The objectives of this assessment are to review the current knowledge on the effect of smallholder cassava production on the environment, to assess the degree to which cultivation of this crop is causing land degradation, to determine appropriate management practices to reduce such effects, and to find ways to disseminate this knowledge and enhance adoption of more sustainable production practices.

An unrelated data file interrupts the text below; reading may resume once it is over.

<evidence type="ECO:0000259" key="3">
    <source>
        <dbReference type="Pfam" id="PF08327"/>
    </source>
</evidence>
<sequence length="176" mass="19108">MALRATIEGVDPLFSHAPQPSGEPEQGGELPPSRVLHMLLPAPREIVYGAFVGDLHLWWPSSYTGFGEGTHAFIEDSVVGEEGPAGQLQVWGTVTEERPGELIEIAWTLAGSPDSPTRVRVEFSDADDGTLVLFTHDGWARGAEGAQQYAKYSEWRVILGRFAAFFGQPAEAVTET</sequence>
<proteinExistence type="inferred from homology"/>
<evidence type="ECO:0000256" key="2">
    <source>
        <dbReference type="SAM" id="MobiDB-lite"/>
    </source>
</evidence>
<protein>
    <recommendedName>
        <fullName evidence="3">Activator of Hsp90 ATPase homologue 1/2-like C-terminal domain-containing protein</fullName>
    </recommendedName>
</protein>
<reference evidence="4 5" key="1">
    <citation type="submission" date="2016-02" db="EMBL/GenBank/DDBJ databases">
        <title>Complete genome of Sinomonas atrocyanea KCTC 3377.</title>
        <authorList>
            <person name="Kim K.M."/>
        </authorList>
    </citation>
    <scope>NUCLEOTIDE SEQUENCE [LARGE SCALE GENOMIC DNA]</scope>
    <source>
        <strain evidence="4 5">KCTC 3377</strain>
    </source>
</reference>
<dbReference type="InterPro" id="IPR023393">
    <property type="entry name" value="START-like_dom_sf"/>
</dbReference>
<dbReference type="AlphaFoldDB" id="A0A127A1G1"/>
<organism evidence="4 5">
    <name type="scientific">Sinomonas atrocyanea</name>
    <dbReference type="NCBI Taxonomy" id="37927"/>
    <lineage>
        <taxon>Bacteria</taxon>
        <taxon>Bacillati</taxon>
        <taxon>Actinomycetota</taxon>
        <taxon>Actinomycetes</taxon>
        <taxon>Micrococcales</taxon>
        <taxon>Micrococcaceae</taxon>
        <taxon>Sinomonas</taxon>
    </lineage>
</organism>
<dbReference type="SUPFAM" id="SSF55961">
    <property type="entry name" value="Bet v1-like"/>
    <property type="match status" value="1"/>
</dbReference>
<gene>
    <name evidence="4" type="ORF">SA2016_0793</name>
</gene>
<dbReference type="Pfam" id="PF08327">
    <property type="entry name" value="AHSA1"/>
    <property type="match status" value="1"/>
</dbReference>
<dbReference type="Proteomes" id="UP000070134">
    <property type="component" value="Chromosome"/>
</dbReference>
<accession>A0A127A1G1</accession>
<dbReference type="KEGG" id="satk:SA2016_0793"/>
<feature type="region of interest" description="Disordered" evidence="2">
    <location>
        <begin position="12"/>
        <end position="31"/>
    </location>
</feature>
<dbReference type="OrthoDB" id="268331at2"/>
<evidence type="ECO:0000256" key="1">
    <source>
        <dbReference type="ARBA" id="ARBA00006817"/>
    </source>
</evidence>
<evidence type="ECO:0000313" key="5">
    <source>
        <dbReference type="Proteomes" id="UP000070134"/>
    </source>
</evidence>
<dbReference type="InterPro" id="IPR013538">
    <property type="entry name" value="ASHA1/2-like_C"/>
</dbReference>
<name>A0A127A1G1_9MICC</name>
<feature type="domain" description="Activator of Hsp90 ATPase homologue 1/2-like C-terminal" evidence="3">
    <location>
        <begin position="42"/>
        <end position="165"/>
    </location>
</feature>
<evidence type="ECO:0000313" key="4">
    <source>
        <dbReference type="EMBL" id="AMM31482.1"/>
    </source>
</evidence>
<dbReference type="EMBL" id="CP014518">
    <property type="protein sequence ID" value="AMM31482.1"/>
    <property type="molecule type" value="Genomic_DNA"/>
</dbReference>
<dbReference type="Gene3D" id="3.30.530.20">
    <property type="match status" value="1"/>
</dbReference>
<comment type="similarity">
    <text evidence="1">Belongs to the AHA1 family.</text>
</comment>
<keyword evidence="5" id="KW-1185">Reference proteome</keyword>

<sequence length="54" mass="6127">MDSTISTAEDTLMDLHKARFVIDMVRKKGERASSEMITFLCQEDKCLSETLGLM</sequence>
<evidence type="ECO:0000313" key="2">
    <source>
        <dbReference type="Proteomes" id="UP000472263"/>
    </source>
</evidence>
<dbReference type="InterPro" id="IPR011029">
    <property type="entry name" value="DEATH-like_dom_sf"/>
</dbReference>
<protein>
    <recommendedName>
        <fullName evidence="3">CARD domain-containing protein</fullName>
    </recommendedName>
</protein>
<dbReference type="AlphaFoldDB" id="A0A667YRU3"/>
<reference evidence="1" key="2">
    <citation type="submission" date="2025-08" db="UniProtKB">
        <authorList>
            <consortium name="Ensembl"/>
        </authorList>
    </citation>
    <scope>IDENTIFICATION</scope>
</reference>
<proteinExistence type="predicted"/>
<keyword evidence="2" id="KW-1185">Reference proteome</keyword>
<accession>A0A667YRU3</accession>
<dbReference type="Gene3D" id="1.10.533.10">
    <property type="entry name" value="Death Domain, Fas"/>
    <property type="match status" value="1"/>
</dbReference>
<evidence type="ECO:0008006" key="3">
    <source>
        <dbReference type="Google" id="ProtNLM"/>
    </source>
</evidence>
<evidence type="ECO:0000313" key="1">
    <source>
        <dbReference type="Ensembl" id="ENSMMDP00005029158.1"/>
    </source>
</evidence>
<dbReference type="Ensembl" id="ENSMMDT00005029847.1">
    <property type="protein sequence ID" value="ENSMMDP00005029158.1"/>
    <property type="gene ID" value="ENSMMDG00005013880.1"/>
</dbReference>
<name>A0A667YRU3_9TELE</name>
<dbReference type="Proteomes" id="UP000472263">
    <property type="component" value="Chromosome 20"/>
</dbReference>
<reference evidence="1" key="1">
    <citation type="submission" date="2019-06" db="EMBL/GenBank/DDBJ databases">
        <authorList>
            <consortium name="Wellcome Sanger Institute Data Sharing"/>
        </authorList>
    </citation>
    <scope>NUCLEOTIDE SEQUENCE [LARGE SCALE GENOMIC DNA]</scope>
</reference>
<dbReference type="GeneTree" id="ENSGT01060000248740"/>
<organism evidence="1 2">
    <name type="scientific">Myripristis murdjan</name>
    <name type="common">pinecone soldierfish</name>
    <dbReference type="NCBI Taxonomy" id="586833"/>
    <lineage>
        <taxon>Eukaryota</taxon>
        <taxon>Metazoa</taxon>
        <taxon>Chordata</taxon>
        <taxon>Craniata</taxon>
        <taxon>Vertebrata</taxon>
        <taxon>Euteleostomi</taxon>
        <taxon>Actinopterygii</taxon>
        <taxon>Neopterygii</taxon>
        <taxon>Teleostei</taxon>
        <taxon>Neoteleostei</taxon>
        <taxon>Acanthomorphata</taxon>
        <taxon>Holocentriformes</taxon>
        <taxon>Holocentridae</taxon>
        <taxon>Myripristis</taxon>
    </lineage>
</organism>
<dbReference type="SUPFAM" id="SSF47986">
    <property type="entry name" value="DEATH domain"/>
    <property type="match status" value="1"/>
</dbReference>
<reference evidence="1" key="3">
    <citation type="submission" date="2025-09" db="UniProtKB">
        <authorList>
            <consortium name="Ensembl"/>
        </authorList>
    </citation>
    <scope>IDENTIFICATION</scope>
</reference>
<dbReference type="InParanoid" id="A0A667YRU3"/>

Similarly, this assessment reviews our present knowledge about the effects of small-scale cassava processing on the environment, suggests ways to mitigate against these problems, to identify constraints to their adoption and suggest possible policy changes that will encourage the use of more environmentally friendly processing techniques.
The study also identifies gaps in our knowledge, suggests areas where additional research is needed, and makes recommendations for planners and policymakers.